Lifting the grade
FROM a pilot primary school launch to a new high school program, Girls Academy is putting young indigenous women front and centre in Armadale.
Cecil Andrews College officially opened its academy on October 20 after Challis Primary launched its academy.
Program manager Tara-Lee Morrison said the academy has been already been a great benefit to the girls academically, socially and emotionally.
“It warms my heart to see the attitude change in so many girls,” Ms Morrison said.
“To be able to build relationships with these girls has been the best reward, and to see how they have taken ownership of the Girls Academy and shown great leadership amongst each other.”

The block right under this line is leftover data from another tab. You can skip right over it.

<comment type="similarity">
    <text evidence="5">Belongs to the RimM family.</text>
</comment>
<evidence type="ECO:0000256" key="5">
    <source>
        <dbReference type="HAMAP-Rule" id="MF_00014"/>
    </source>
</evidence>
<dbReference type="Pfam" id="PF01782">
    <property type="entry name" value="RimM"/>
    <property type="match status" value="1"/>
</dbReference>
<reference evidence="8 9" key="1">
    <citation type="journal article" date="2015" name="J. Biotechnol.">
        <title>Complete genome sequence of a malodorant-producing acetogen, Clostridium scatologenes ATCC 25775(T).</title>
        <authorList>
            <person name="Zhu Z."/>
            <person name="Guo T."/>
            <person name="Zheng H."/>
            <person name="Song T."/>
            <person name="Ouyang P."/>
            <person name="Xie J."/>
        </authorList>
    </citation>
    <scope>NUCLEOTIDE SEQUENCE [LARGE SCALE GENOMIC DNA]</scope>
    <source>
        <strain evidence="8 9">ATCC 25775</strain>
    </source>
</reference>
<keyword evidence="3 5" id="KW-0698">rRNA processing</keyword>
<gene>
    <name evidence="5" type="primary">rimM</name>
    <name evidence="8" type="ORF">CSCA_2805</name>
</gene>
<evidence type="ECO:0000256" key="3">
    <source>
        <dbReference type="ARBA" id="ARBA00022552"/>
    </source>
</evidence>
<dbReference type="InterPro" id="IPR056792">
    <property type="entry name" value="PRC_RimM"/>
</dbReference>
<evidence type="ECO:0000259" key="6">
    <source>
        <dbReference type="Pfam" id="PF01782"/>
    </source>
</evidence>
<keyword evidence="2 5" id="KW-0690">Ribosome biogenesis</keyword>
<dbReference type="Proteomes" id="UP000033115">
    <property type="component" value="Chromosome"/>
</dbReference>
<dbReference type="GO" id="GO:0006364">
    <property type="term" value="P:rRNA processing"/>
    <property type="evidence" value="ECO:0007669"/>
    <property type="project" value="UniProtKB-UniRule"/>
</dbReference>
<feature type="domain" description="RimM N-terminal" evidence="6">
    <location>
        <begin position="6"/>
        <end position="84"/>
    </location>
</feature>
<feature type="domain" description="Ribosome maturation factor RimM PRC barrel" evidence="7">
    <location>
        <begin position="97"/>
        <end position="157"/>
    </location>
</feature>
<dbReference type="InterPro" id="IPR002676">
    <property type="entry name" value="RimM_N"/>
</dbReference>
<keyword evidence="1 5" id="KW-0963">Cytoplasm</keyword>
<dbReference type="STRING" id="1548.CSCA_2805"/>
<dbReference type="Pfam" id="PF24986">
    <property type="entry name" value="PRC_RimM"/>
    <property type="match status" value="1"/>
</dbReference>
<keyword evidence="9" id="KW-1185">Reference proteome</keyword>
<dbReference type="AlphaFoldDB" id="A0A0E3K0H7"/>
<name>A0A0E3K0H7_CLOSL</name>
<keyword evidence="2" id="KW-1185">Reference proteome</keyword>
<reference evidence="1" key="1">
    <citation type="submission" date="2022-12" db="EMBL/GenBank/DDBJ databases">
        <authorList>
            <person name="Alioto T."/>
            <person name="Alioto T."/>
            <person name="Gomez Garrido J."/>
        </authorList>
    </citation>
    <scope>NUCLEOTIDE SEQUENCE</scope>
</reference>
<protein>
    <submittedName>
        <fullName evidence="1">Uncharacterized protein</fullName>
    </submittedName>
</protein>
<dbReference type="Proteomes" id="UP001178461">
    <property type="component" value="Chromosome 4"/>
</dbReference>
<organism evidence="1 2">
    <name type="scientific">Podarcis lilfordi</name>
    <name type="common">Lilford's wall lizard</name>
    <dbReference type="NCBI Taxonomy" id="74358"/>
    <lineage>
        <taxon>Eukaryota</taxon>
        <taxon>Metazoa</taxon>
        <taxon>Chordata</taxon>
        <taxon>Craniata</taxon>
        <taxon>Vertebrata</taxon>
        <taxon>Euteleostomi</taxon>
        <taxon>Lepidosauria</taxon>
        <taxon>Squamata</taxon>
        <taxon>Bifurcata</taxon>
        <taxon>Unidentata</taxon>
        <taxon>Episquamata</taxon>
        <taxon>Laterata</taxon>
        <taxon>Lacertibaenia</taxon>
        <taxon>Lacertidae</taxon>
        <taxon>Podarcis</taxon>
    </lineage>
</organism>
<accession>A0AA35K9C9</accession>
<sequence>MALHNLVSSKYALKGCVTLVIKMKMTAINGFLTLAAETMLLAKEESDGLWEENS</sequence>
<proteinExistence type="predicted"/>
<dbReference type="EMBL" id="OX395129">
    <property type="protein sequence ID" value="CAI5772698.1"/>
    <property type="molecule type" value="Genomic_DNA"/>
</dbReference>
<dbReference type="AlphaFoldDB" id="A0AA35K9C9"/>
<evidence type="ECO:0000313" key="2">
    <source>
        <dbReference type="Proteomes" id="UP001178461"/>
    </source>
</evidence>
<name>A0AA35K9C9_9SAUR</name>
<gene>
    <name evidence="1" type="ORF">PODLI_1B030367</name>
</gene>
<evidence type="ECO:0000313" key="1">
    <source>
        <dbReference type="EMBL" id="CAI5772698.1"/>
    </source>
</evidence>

Girls Academy works to boost school attendance, improve academic performance, build confidence, enhance health and wellbeing, and strengthen cultural connection.
Year 12 student Shontae Quartermaine said the academy had had a positive impact on both her academic life and social life.
“The way they combine scholastic and social activities encourages girls to get more involved and come out of their shells,” she said.
“Being a part of the academy has helped us girls achieve better grades and build longer lasting friendships.”
Program manager Tara-Lee Morrison with the Cecil Andrews Girls Academy.